Other Homilies

Homilies by Rev. Andrew Collis unless indicated otherwise.

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Commissioning of Lay Presider Susan Cann
South Sydney Uniting Church
June 17, 2018

Ezekiel 17:22-24; Psalm 20; Acts 15:13-15; Mark 4:26-34

‘Something is happening…’

Once the seed is sown, the sower simply lets it be, going about life, confident that the soil will work a growth process without any intervention on the sower’s part. When the sower sees the grain is ripe, it is time then to put in the sickle. This is the only parable of Jesus found only in Mark’s Gospel. The seed growing secretly is sometimes the title given.

Like parables in general, it may appear something of a riddle, and commentators ancient and contemporary debate allegorical questions: What does the seed represent? Why is the Sower (God?) not more active throughout the process? Is the harvest the end of the world? Conversely, the parable speaks from heart to heart. God be with you …

The artist Vincent van Gogh loved it so much he painted the scene again and again, each work a celebration of life and faith among working people close to the earth – close to its truth.

In the kindom of God we do what we can to love and to relieve suffering. We do what we can. Trusting in love’s sufficiency, abundance. Love is presence and nourishment. God is Love.

And then we wait. We allow time and space for maturity, reconciliation … God is Wisdom.

There will be revelations too – feast days and holy days – consolations, rewards even. God is our Salvation.

The parable is provocative in some ways. Provoking/inspiring initiative among those prone to laziness or passivity – or among those steeped in resentment, victimhood. “A sower scatters seed …”

Provoking/inspiring patience and wise detachment among those given to micromanagement of one kind or another – or among those oppressed by anxiety. “The seed sprouts and grows without the sower knowing how it happens.”

Provoking/inspiring discernment as when an artist knows that a painting is done – it is time to frame it, hang it and share it with others. “For the time is ripe …”

The children are learning/enjoying the story of Lydia this morning. The story follows a familiar pattern.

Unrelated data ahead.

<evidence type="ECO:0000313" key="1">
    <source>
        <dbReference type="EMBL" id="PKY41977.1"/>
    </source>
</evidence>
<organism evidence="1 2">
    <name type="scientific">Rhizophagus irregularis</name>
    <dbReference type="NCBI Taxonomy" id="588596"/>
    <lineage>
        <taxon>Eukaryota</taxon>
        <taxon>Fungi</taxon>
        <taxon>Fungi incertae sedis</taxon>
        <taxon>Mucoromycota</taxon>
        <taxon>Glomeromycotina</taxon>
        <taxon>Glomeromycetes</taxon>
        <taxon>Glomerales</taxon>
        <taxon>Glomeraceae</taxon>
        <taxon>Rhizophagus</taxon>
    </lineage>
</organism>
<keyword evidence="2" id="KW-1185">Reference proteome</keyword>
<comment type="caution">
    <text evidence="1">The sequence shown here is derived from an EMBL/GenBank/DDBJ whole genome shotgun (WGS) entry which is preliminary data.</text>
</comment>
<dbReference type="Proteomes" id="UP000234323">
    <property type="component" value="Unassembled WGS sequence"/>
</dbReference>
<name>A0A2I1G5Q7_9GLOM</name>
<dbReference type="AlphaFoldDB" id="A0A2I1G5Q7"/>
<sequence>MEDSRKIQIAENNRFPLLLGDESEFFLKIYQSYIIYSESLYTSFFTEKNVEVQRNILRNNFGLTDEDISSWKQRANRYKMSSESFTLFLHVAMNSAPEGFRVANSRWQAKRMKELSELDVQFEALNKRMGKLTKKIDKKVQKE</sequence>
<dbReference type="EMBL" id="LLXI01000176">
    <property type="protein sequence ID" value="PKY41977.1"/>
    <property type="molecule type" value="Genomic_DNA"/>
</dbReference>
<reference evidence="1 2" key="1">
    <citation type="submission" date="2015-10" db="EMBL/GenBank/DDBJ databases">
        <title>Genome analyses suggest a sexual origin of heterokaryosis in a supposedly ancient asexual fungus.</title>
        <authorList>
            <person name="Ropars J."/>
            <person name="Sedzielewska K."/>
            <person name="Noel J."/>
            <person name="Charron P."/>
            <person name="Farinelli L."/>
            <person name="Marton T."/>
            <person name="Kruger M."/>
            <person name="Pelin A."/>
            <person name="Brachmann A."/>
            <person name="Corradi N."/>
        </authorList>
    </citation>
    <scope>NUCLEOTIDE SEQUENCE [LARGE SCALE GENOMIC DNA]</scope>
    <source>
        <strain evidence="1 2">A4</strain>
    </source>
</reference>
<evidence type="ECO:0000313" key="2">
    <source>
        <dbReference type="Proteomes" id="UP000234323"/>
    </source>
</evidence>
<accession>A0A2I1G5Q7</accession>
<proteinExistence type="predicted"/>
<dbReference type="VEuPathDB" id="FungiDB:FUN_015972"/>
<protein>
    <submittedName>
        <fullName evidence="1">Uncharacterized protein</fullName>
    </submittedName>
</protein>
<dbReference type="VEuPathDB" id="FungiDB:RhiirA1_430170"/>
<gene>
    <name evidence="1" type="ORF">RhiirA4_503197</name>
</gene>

The apostles Paul and Luke share their stories of Jesus. They do what they can. And then there is a period of waiting/discerning – Is Lydia, too, called by God? Is Lydia, too, called to love? – before the story’s resolution in the waters and Spirit of new friendship. Lydia’s hospitality is another seed sown: her house church the first church in Europe (and the model for our St Lydia’s Library here in Waterloo).

Doing what we can. Trusting, waiting, allowing space and time for growth. Enjoying the fruits of labour and divine love. Ministry is like this. Life together is like this. The kindom of God is like this.

The parable of the mustard seed gives another aspect. A shrub and weed – mustard bushes grew vigorously and could take over vegetable gardens – provides shade for the birds (on/of the ground).

A comical contrast is made with the mighty tree of Ezekiel’s prophecy. “This is what Sovereign YHWH says: ‘I myself will take a shoot from the top of a cedar and plant it … on the mountain heights of Israel. It will grow branches, bear fruit and become a splendid cedar. All kinds of birds will nest in it.’”

The mustard seed, by contrast, grows into a splendid shrub …

We do what we can. Trusting, waiting. Enjoying the fruits of labour and love. Mindful of a certain modesty/scandal.

Humble beginnings and endings …

One commentator puts it this way: “Do not be under the illusion that the community to which you are being grafted is the biggest tree on the highest mountain. Do not imagine that the world will stand and admire the shrub beneath whose branches you are making your home. The community you are joining will be seen by many as weak and stunted. It will be seen as insignificant alongside the powers and dominions … And what’s more, it will be seen as undesirable, as a nuisance, as a noxious weed” (Nathan Nettleton).

Ministry is like this. Life together is like this. The kindom of God is like this. Founded on the life, death and resurrection of one who was eradicated as a dangerous weed. The kindom invites us to see the world through the eyes of the victim of eradication, and to embrace as siblings all those – all those – whom the dominant cultures would seek to eradicate.

In small (mustard seed) groups let’s complete the homily together. Which aspect of the gospel invites change/growth in you/us today?

I do what I can. Trusting, waiting. Enjoying the fruits of labour and love. Mindful of a certain modesty/scandal. … Amen.